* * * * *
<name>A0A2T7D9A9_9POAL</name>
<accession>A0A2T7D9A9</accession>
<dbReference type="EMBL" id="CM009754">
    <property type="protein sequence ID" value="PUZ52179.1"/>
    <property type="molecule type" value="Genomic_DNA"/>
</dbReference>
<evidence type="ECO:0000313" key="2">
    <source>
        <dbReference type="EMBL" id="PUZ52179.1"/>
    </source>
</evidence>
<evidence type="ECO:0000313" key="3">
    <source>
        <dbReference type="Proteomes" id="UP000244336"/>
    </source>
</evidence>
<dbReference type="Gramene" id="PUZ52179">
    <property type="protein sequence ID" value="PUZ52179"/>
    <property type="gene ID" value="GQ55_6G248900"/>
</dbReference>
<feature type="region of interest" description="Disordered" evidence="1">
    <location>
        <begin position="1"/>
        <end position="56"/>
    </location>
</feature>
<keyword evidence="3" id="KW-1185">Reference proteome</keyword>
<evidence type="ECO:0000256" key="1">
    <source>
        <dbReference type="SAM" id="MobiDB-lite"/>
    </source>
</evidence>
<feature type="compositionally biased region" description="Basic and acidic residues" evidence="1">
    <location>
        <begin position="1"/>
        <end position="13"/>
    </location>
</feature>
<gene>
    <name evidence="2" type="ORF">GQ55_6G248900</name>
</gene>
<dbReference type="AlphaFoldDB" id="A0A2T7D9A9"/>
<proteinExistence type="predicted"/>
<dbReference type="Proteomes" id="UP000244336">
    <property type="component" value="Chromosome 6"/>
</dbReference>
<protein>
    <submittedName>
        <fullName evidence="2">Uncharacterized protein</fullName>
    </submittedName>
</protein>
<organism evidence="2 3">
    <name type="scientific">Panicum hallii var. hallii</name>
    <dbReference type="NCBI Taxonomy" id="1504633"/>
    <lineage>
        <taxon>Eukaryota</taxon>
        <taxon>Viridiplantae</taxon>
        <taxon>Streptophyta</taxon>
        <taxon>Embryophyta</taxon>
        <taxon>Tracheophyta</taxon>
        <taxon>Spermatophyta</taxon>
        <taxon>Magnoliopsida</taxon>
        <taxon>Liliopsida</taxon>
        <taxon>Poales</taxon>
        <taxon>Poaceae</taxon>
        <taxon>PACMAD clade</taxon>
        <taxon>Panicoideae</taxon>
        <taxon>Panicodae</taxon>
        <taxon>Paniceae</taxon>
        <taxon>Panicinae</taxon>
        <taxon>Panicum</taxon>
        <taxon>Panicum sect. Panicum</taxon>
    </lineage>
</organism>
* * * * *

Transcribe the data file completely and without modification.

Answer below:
<name>A0A2T7D9A9_9POAL</name>
<accession>A0A2T7D9A9</accession>
<dbReference type="EMBL" id="CM009754">
    <property type="protein sequence ID" value="PUZ52179.1"/>
    <property type="molecule type" value="Genomic_DNA"/>
</dbReference>
<evidence type="ECO:0000313" key="2">
    <source>
        <dbReference type="EMBL" id="PUZ52179.1"/>
    </source>
</evidence>
<evidence type="ECO:0000313" key="3">
    <source>
        <dbReference type="Proteomes" id="UP000244336"/>
    </source>
</evidence>
<dbReference type="Gramene" id="PUZ52179">
    <property type="protein sequence ID" value="PUZ52179"/>
    <property type="gene ID" value="GQ55_6G248900"/>
</dbReference>
<feature type="region of interest" description="Disordered" evidence="1">
    <location>
        <begin position="1"/>
        <end position="56"/>
    </location>
</feature>
<keyword evidence="3" id="KW-1185">Reference proteome</keyword>
<evidence type="ECO:0000256" key="1">
    <source>
        <dbReference type="SAM" id="MobiDB-lite"/>
    </source>
</evidence>
<feature type="compositionally biased region" description="Basic and acidic residues" evidence="1">
    <location>
        <begin position="1"/>
        <end position="13"/>
    </location>
</feature>
<gene>
    <name evidence="2" type="ORF">GQ55_6G248900</name>
</gene>
<dbReference type="AlphaFoldDB" id="A0A2T7D9A9"/>
<proteinExistence type="predicted"/>
<dbReference type="Proteomes" id="UP000244336">
    <property type="component" value="Chromosome 6"/>
</dbReference>
<protein>
    <submittedName>
        <fullName evidence="2">Uncharacterized protein</fullName>
    </submittedName>
</protein>
<organism evidence="2 3">
    <name type="scientific">Panicum hallii var. hallii</name>
    <dbReference type="NCBI Taxonomy" id="1504633"/>
    <lineage>
        <taxon>Eukaryota</taxon>
        <taxon>Viridiplantae</taxon>
        <taxon>Streptophyta</taxon>
        <taxon>Embryophyta</taxon>
        <taxon>Tracheophyta</taxon>
        <taxon>Spermatophyta</taxon>
        <taxon>Magnoliopsida</taxon>
        <taxon>Liliopsida</taxon>
        <taxon>Poales</taxon>
        <taxon>Poaceae</taxon>
        <taxon>PACMAD clade</taxon>
        <taxon>Panicoideae</taxon>
        <taxon>Panicodae</taxon>
        <taxon>Paniceae</taxon>
        <taxon>Panicinae</taxon>
        <taxon>Panicum</taxon>
        <taxon>Panicum sect. Panicum</taxon>
    </lineage>
</organism>